I’ve been a fan of Marie Cadden’s work since we sat around the big table together in Kevin Higgins’ Thursday workshops in the Arts’ Centre. But it wasn’t poetry that brought us together. Not many people know this, but we got to know each other through tango. We were part of a small group of romantic souls who took the first tango classes in Galway. I only mention this to stress Marie’s extraordinary versatility and the range of her talents – all of which are in evidence in this collection. She never misses a beat or a step as she glides from outrageously funny to thoughtful reflexion, in poems that are provocative, political (with big Ps and small) and profound; and she often manages to combine all these elements in one poem. The range of tone here is perfectly captured by Ruth Cadden’s cover image: sensuous, effervescent, but also with a finer more ethereal character – however we wish to read that - whether as hope, the human spirit, or the imagination. I’d like to stay with the metaphor of Marie the dancer for another minute because it captures the way Marie the poet sees the world, and how she expresses that view of the world, and that is grounded very solidly in the body. This much is obvious from the five section headings that structure the book: Glands, Blood, Bones, Flesh, Skin. But it goes much further than this. I don’t think there’s a single poem in here that doesn’t refer to the human body or a bodily function. The whole book is a lesson in the importance of the physical senses in a good poem. Some darker examples are the slick professional with his shiny brass nameplate in the poem ‘Long Trousers’, who harbours the physical fear of a short-trousered boy, ‘that he might be caught out/ with a poo in his pants’; or the Monks of Buckfast Abbey who make money for charity on the back of ‘The Buckfast Code: blood and vomit’. But the body is present too in rich, metaphorical language: ‘The straw bosomed bed/ Daddy slept in as a child’; ‘memories juicing on the tongue’; ‘Giggle Incontinence’ or in the unexpected April sun that ‘unbuttons us to the pelt’. None of us can escape our bodies, the places we are born into, thrive in, survive in, and eventually die in. And all these processes are laid bare in Marie’s poems, with courage, humour and wisdom.
The first section, Glands, takes us into the body from all sorts of quirky and original perspectives: for women of a certain age, that could mean the ‘lonely panic’ of the Mammogram that Marie manages to make hilarious; or the constant pressures to disguise our age in the parodies ‘Makeover’ and ‘Wax’. And then there’s Double-Take, where she looks back at androgyny as we knew it in the 70s in the theatrical transgressions of Bowie, and contrasts it with the ‘Intersex models’ who ‘stalk up and down the catwalk/ in neutral, po-faced’. The second section, Blood, opens up some of the ‘untold, faded’ stories of Marie’s own family: her great grandfather looks out at her from a photograph taken in America, shortly before he was killed in an accident, before he could send home the passage money; her father’s mother looks for of ‘A Bit of Peace’ in a noisy kitchen; and there are poignant memories of her own mother, the small routines and memories that tied her to the place she called home; and the promise of new life in a great-grandchild. The third section ‘Bones’ also looks back on the excavated lives of parents and grandparents, and reflects on how their legacy lives on the in the ‘sparky flint’ that can ignite a poem: the mesmeric rhythms of remembered prayers; the touch and smell of her grandmother’s ‘buttermilk hands’; these are poems that ‘scratch the surface’ of the past ‘with broken nails for years’ ‘disclosing throaty intimacies/ but not the secrets of the dig’. Section Four, Flesh, we are seduced by the heat of sunny days in poems that pop like champagne, looking back on younger selves who lived and loved closer to the edge, and celebrating other kinds of miracles found in winter, like the queen bee ‘snatched from her cold coma/in a lump of peat/ thrown near the heat of the hearth.’ Finally, the honest nakedness of Skin in the last section, in poems that confront and embrace change, the processes of maturing, and the ability to live in the present: In Praise of Denial is a poem which, paradoxically, denies nothing:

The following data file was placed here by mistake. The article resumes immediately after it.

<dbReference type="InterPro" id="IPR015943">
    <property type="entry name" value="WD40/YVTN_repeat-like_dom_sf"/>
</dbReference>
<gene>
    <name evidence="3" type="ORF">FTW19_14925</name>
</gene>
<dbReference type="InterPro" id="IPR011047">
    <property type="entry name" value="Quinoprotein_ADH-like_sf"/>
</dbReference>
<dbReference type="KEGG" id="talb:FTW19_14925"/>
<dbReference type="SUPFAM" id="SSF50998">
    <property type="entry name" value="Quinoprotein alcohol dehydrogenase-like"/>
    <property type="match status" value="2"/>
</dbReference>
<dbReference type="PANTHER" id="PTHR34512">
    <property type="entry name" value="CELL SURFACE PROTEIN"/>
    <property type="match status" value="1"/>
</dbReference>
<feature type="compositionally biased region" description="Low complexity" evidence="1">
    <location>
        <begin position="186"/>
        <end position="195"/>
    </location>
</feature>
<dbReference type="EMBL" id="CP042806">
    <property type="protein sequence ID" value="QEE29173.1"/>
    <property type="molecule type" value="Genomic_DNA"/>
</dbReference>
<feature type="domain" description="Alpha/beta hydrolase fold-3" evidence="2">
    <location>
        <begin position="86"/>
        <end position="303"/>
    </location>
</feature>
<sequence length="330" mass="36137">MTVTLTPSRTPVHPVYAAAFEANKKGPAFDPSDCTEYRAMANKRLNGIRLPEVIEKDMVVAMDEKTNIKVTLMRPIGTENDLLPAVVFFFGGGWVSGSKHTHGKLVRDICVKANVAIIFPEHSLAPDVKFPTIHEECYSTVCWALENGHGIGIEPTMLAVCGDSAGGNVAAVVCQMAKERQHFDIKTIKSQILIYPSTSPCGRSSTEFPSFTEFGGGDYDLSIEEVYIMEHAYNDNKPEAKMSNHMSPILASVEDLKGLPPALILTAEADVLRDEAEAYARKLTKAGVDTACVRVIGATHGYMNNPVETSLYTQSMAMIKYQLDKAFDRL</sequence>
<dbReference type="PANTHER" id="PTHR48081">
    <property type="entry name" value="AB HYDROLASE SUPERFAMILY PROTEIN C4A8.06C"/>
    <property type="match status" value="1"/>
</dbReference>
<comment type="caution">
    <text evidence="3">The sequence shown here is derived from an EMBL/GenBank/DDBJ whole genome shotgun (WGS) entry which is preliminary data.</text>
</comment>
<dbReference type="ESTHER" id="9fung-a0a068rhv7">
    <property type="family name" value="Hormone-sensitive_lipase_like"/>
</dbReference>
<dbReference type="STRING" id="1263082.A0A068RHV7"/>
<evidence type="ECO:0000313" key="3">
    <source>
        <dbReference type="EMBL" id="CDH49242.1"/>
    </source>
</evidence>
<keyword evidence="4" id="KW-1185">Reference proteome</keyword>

howling forecast gagged -
Throughout the whole collection, as though to counterbalance the inescapable pull of gravity, the weight of the body, there are moments of real transcendence, like the elusive rainbow in Thin Air, or the bog cotton of Ceannabhán.
Like a fall of summer snow
across the bog,
drifts of wispy cotton heads
nod from sodden turf,
flights of silken fancy
enticing the reckless
to pluck if they dare.
Stuffing for a pillowcase,
sleep deep as bog cotton
snorkelling in the peat,
seeds of dreams drifting
over an ancient horizon.
These are poems that are perfectly grounded in the earth, but also inhabit the air; poems that have guts, balls and lots of soul. Keep dancing, Marie.